Coronavirus permanently forced Europe to change economic policy, ECB says

Coronavirus permanently forced Europe to change economic policy, ECB says

The coronavirus pandemic has permanently changed European economic policy, locking in a more extensive set of monetary tools and forcing the creation of a powerful joint fiscal plan, according to European Central Bank policy maker Francois Villeroy de Galhau.

Villeroy said that exceptional ECB measures introduced in the wake of the global financial meltdown and the euro-area sovereign debt crisis — such as negative interest rates, quantitative easing and long-term bank loans — are here to stay.

“The first lesson is that what we presented as exceptional, provisional weapons will be long-lasting,” the Bank of France governor said in the Aix-en-Seine webinar on Sunday. “The non-conventional becomes the quasi-conventional, and that helps us in the current crisis.”

The coronavirus wiped out Europe’s economic expansion before the ECB managed to even start unwinding the extraordinary monetary stimulus it implemented in the past decade, and forced it take dramatic new steps to flood the financial system with cash. At the same time, the pandemic persuaded the EU to cast aside its focus on debt-reduction, and prompted nations such as Germany to overcome their resistance to an enlarged common budget financed by jointly issued debt.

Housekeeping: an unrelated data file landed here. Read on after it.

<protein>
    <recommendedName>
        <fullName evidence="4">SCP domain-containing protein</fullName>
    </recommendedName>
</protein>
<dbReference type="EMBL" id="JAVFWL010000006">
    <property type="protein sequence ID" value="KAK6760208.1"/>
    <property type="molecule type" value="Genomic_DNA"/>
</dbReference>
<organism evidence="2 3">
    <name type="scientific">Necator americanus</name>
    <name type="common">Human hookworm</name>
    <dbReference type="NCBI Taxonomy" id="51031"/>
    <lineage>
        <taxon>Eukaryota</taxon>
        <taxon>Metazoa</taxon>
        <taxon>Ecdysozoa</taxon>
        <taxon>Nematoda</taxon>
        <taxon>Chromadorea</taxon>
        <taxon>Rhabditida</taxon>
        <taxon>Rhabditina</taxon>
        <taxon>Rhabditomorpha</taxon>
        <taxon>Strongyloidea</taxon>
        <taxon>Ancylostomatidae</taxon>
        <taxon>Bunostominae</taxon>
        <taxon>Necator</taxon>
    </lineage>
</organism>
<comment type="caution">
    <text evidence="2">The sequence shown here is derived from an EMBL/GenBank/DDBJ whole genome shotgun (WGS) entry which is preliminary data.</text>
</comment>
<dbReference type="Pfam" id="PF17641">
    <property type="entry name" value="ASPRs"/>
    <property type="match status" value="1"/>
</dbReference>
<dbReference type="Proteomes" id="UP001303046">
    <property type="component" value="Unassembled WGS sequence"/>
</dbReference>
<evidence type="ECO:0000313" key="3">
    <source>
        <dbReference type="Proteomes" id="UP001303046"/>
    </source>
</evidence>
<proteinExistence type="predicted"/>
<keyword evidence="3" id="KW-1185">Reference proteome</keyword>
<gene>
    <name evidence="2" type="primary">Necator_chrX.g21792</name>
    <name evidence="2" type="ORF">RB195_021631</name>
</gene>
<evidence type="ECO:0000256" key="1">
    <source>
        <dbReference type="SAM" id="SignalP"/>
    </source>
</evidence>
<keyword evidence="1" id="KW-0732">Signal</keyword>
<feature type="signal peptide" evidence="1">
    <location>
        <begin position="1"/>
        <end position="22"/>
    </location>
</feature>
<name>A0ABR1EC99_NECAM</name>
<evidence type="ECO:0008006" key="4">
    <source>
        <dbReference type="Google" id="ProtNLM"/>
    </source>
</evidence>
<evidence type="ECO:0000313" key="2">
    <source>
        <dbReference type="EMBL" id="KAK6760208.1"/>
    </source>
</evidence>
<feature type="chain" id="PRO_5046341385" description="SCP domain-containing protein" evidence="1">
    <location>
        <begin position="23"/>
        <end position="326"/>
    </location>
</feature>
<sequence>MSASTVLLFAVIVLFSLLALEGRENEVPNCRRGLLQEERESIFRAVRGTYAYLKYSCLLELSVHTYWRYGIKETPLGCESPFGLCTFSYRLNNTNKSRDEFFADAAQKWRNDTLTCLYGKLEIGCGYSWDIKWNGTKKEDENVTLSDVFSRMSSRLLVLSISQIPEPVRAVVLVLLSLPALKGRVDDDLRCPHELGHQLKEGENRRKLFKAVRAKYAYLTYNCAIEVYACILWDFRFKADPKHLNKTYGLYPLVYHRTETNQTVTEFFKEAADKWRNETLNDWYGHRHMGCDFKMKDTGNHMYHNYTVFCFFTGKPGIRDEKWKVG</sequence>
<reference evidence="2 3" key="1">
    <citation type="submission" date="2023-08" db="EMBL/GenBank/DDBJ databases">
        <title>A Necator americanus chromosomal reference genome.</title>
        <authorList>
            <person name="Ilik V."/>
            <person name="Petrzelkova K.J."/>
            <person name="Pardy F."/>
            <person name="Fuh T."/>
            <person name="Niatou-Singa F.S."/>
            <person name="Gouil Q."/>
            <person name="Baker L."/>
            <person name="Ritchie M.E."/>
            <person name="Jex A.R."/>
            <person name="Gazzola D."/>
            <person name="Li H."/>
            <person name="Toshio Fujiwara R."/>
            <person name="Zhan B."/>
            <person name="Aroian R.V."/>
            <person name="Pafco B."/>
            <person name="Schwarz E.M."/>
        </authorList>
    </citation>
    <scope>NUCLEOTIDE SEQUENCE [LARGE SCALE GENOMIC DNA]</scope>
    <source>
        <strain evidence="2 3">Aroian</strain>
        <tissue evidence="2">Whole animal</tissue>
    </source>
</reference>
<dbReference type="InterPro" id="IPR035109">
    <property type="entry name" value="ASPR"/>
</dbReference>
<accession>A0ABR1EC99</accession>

“Germany has become Keynesian,” Villeroy said, contrasting it with France that failed to take counter cyclical measures to cut down spending in good times.

Speaking later Sunday at the same conference, German Economy Minister Peter Altmaier said that while Germany has opposed sharing debts in mutual bond issuance — so-called eurobonds — there is no point refusing credit to countries in need.

“I am optimistic and I think we can combine stability and solidarity that could help us in coming years,” Altmaier said.

The beginning of a shared European fiscal policy will help overcome tensions between the ECB and governments in the euro area, according to Villeroy.

“We have the opportunity to exit the dissonant macroeconomic confrontation we’ve been in for at least 10 years in Europe, between a shared monetary policy and national fiscal policies,” he said.

Still, the EU’s recovery program has to yet to be signed off. Leaders will gather in Brussels on July 17-18 to hash out the details of a recovery package, and European Council president Charles Michel will unveil a compromise proposal this week in an effort to bridge divisions.

Michel said at the same conference that the recovery package and accompanying measures to smooth inequality in Europe are necessary for the region to emerge from the pandemic crisis.

“There is no doubt there will be other shocks and we need to be prepared,” he said. “Resilience is at the heart of debate on the budget and recovery plan.”

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